OSLO: Will be joint keynote for “What’s the next Big Thing in Internal Communication”, co-sponsored by the European Association of Communication Directors and the Norwegian Communication Association on 15 October.

LONDON: Will be delivering a set of two workshops for CIPRInside on Measurement and Noise Reduction/Internal Influence on 29 October. Please email me at mike.klein@changingtheterms.com so I can provide you with a 20%-off discount code.

TORONTO: My Measurement and Noise Reduction/Internal Influence workshops are also part of the offering for the Inner Strength Strategic Internal Communication Conference in Canada’s largest city on 27 November.


SMARP’s “Great Debate”: IC people are rarely disagreeable, but we often disagree. And sponsor Smarp is seeking to stimulate some spirited conversation between myself, Canada’s Priya Bates and America’s Jason Anthoine. I think a bit of my “heresy” around “employee engagement” is likely to come through during our conversation on 22 October.

BANANATAG: International communication will be on the menu as I join Jenni Field, Chuck Gose, and Sony’s Tracy Chambers in a webinar that will touch on subjects like the appropriate use of jargon and the impact of multidirectional communication on employee-line manager relationships on 30 October.


Changing The Terms now has guides available on differentiation, internal influence and employee activism. Order your copies here.

Thank you for your continued interest and support – and for your help in “changing the game.”

Insights, Internal Communication Strategy

Employee Activism: New Guide from Changing The Terms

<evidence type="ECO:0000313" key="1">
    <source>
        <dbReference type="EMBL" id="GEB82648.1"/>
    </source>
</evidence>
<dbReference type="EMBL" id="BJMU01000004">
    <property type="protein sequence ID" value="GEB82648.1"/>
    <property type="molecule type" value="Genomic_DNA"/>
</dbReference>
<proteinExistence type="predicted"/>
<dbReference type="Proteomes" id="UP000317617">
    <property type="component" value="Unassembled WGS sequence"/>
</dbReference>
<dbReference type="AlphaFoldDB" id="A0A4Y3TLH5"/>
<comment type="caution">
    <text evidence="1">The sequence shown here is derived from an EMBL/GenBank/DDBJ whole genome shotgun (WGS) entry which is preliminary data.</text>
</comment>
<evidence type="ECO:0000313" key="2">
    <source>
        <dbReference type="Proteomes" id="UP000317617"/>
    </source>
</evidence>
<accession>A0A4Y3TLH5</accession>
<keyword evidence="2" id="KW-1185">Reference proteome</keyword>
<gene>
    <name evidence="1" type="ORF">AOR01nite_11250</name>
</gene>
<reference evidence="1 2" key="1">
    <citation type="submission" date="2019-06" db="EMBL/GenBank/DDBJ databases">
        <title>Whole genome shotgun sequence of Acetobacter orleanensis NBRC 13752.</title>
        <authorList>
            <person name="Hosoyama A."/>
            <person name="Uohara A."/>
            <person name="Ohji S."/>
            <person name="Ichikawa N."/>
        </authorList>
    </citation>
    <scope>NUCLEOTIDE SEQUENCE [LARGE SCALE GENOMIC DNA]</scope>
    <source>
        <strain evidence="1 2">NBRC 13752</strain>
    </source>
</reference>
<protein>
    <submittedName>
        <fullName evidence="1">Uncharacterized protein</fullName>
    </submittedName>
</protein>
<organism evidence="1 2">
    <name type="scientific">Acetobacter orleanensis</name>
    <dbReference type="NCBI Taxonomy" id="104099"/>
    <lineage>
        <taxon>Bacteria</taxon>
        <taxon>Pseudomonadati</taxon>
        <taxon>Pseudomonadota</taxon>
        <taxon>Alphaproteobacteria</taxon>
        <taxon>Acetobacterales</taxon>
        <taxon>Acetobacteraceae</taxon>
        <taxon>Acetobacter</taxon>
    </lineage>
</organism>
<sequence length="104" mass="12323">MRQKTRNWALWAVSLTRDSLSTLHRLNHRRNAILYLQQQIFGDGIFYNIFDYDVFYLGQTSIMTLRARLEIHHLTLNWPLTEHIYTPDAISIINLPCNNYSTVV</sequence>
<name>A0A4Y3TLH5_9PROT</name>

There’s a lot of talk about employee activism these days. Are you vulnerable?

This summer, I prepared a “Guide to Employee Activism” which looks at potential causes of internal unrest – particularly inconsistencies between stated values and principles and the actual values, principles and practices that guide an organization’s operational and commercial behavior.

The guide also addresses potential crises and minefields that can arise when organizations choose to engage in corporate activism – especially when their own house isn’t in order.

To find out whether you are vulnerable – and learn more about what you can do about it, order your FREE copy at https://changingtheterms.com/internal-communication-guides/ .

Insights, Internal Communication Strategy, The Profession

Six things IC professionals can do to raise our game

It’s hard to be ambitious when you are trying to survive. That’s not only true of individuals. It’s also true of fields and professions when they face the pressure of micromanagement and penny-pinching.  

That’s our historical baggage as internal communicators. 

But it doesn’t have to be our current reality, much less our future.

Indeed, the C-Suite decision-makers and Chief Communicators I spoke with for Happeo’s research into The Present and Future of Internal Communication want IC to be more confident and proactive

The question is how quickly we can raise our game, and what moving in that direction actually looks like.

From my perspective, there are two main issues: how do we as IC professionals engage with leaders, and how do we change the way we do things, so we can operate more effectively and credibly.